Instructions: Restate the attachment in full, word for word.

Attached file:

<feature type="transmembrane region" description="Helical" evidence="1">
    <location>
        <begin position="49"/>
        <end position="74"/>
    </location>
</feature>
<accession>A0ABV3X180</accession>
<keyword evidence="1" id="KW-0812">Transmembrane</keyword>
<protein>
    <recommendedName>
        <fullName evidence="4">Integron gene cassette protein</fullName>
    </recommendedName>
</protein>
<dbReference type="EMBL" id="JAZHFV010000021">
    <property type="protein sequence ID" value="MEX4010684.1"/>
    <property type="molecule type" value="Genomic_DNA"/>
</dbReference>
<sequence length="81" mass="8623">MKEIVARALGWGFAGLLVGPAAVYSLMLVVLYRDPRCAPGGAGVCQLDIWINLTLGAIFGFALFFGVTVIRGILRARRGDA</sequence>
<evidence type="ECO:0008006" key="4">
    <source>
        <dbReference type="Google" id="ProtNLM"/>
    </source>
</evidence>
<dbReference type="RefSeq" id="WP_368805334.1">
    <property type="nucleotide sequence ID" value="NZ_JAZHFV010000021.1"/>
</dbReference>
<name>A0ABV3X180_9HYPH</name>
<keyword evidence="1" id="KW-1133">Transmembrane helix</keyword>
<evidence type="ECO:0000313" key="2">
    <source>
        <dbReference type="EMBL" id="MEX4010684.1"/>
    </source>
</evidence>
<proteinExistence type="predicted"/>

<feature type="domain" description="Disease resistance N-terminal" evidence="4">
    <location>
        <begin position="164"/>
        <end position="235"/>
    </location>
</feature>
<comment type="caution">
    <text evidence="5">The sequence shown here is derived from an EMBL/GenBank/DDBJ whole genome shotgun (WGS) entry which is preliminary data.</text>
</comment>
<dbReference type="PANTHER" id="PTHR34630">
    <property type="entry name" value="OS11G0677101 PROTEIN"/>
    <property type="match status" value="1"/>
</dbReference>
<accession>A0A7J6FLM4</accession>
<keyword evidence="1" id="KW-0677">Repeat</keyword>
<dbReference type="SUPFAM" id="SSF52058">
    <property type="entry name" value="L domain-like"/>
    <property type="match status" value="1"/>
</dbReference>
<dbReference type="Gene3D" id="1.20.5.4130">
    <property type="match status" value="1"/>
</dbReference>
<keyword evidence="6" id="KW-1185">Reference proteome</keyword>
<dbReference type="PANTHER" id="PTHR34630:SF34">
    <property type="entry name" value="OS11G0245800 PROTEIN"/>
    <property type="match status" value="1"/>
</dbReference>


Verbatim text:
<feature type="transmembrane region" description="Helical" evidence="1">
    <location>
        <begin position="49"/>
        <end position="74"/>
    </location>
</feature>
<accession>A0ABV3X180</accession>
<keyword evidence="1" id="KW-0812">Transmembrane</keyword>
<protein>
    <recommendedName>
        <fullName evidence="4">Integron gene cassette protein</fullName>
    </recommendedName>
</protein>
<dbReference type="EMBL" id="JAZHFV010000021">
    <property type="protein sequence ID" value="MEX4010684.1"/>
    <property type="molecule type" value="Genomic_DNA"/>
</dbReference>
<sequence length="81" mass="8623">MKEIVARALGWGFAGLLVGPAAVYSLMLVVLYRDPRCAPGGAGVCQLDIWINLTLGAIFGFALFFGVTVIRGILRARRGDA</sequence>
<evidence type="ECO:0008006" key="4">
    <source>
        <dbReference type="Google" id="ProtNLM"/>
    </source>
</evidence>
<dbReference type="RefSeq" id="WP_368805334.1">
    <property type="nucleotide sequence ID" value="NZ_JAZHFV010000021.1"/>
</dbReference>
<name>A0ABV3X180_9HYPH</name>
<keyword evidence="1" id="KW-1133">Transmembrane helix</keyword>
<evidence type="ECO:0000313" key="2">
    <source>
        <dbReference type="EMBL" id="MEX4010684.1"/>
    </source>
</evidence>
<proteinExistence type="predicted"/>

<feature type="domain" description="Disease resistance N-terminal" evidence="4">
    <location>
        <begin position="164"/>
        <end position="235"/>
    </location>
</feature>
<comment type="caution">
    <text evidence="5">The sequence shown here is derived from an EMBL/GenBank/DDBJ whole genome shotgun (WGS) entry which is preliminary data.</text>
</comment>
<dbReference type="PANTHER" id="PTHR34630">
    <property type="entry name" value="OS11G0677101 PROTEIN"/>
    <property type="match status" value="1"/>
</dbReference>
<accession>A0A7J6FLM4</accession>
<keyword evidence="1" id="KW-0677">Repeat</keyword>
<dbReference type="SUPFAM" id="SSF52058">
    <property type="entry name" value="L domain-like"/>
    <property type="match status" value="1"/>
</dbReference>
<dbReference type="Gene3D" id="1.20.5.4130">
    <property type="match status" value="1"/>
</dbReference>
<keyword evidence="6" id="KW-1185">Reference proteome</keyword>
<dbReference type="PANTHER" id="PTHR34630:SF34">
    <property type="entry name" value="OS11G0245800 PROTEIN"/>
    <property type="match status" value="1"/>
</dbReference>